Caitlyn Jenner and Harry Redknapp have both accepted thousands of pounds in return for backing a fake charity set up by Channel 4 in a sting operation.
In a Dispatches documentary, Celebs For Sale: The Great Charity Scandal, to be broadcast on Monday evening, the two well-known faces are revealed to be part of a widespread practice of paying celebrities for public support.
By inventing a charity – called Cleaning Up Plastic Pollution in Africa, or Cuppa – journalists were able to prove that financial transactions took place.
“When we started this investigation, I never imagined I would end up in Caitlyn Jenner’s Malibu house discussing her support for the charity we had created,” the documentary’s presenter, Antony Barnett, said this weekend. “To keep public trust in the charity sector, it is important they are all open and transparent about where their money is going.”
Barnett added that he had talked to other celebrities who had expressed concern about the practice, “but none was willing to speak out”.
Celebrity booking agents told Dispatches that Redknapp would back Cuppa at a cost of £15,000 for one Instagram post, with an extra £5,000 for a photoshoot. A contract was signed and the programme makers paid the agency £20,000. A week later a photograph of Redknapp wearing a Cuppa T-shirt and cap and holding a themed cup was posted on his Instagram account.
“I’m proud to support Cuppa – a great new charity that’s Clearing Up Plastic Pollution in Africa. Follow them on insta to show your support,” Redknapp wrote.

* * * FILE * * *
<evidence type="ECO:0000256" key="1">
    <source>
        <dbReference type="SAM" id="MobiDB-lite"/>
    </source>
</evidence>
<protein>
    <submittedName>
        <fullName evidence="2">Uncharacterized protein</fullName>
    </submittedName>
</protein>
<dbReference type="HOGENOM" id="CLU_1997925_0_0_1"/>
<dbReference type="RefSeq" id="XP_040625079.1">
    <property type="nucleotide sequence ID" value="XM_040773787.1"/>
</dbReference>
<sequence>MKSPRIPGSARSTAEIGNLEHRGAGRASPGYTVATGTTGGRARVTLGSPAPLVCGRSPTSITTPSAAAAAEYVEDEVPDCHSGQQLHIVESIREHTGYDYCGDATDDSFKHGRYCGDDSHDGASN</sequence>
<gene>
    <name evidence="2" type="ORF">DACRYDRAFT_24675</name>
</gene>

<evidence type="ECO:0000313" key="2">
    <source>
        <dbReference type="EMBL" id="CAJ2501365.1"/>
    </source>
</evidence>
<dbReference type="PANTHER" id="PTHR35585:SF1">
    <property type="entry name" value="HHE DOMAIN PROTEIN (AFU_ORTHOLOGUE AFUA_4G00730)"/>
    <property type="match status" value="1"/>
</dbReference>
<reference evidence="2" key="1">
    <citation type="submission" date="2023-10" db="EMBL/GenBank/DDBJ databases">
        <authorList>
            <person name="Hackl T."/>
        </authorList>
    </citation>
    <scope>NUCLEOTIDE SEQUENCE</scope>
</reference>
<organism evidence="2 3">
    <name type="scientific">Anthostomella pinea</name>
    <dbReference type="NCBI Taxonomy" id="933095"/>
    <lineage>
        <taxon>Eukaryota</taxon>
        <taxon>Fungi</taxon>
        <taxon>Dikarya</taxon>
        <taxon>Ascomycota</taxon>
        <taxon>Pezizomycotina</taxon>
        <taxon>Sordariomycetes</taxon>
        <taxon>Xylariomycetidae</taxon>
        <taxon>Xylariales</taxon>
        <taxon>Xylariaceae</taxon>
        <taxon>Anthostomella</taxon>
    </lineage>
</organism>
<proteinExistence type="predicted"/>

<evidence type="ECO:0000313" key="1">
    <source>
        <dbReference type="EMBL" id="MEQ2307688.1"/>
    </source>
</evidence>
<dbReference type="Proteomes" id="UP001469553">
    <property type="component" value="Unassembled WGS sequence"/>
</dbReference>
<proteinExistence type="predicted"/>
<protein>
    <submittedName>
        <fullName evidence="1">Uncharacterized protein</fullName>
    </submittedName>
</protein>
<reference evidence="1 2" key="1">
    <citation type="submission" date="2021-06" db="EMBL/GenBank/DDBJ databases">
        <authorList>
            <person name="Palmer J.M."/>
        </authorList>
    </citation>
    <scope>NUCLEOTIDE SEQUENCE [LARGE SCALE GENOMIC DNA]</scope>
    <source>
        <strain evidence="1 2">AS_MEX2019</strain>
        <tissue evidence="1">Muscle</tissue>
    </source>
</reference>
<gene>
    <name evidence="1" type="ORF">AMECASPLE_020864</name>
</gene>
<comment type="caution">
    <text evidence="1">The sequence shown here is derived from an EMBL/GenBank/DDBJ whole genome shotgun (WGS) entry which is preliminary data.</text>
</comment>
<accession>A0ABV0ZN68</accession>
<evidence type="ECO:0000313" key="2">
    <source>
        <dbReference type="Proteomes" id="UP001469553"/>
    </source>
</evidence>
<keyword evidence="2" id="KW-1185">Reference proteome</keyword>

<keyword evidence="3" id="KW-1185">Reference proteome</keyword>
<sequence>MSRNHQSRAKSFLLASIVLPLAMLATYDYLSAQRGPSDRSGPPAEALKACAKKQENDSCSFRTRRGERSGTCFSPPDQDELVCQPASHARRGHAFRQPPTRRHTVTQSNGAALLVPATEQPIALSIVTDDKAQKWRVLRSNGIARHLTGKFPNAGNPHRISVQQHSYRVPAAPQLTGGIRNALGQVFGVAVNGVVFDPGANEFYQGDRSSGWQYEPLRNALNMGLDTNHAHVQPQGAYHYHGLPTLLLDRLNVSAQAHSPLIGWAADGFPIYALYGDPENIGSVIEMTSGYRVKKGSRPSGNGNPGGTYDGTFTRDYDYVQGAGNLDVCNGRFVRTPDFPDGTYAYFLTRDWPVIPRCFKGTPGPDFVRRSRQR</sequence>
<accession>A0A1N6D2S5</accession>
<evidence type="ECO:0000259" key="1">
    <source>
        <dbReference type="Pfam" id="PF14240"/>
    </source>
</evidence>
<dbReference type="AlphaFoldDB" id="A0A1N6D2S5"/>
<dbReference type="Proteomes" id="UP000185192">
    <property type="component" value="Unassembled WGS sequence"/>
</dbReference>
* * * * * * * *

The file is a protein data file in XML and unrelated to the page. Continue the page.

A lawyer for Redknapp said: “Mr Redknapp is a prolific supporter of charity and has raised considerable sums over the years. He receives no fees for such support and would never knowingly charge for the regular charity work he undertakes … In this case he only agreed to payment after being informed that the charity was supported by private investors… He was paid less than the sum quoted by MN2S [the talent agency].”
The programme makers also paid MN2S more than £19,500 for Jenner to take part in a photoshoot and share an Instagram post. The star then talked about her support for Cuppa in a video made on her phone, saying: “I think we have to be good stewards of this planet. And the plastic issue is huge.”
The next day she posted a selfie in which she wears a Cuppa T-shirt and holds a Cuppa cup, but did not make clear she had been paid.
A lawyer for Jenner said: “It is well- known to the public that sometimes celebrities are paid fees for doing promotional work for charities. Apart from this instance, she has never been paid for her charitable work, and always intended to donate the money raised via the photoshoot and Instagram post to charities she supports … She feels that she has been targeted in the programme because of her status as a well-known TV personality and that she has been exploited to increase viewing figures.”
MN2S said: “Many of the celebrities that MN2S work with undertake charity work for free. In addition, they are regularly approached to undertake one-off fundraising work – as was the case with your fake charity Cuppa. In those instances, we may agree a fee that covers not just the individual but the work of the team that make it possible. The fee is often heavily discounted from the commercial rate, as was the case with the celebrities we work with and Cuppa.”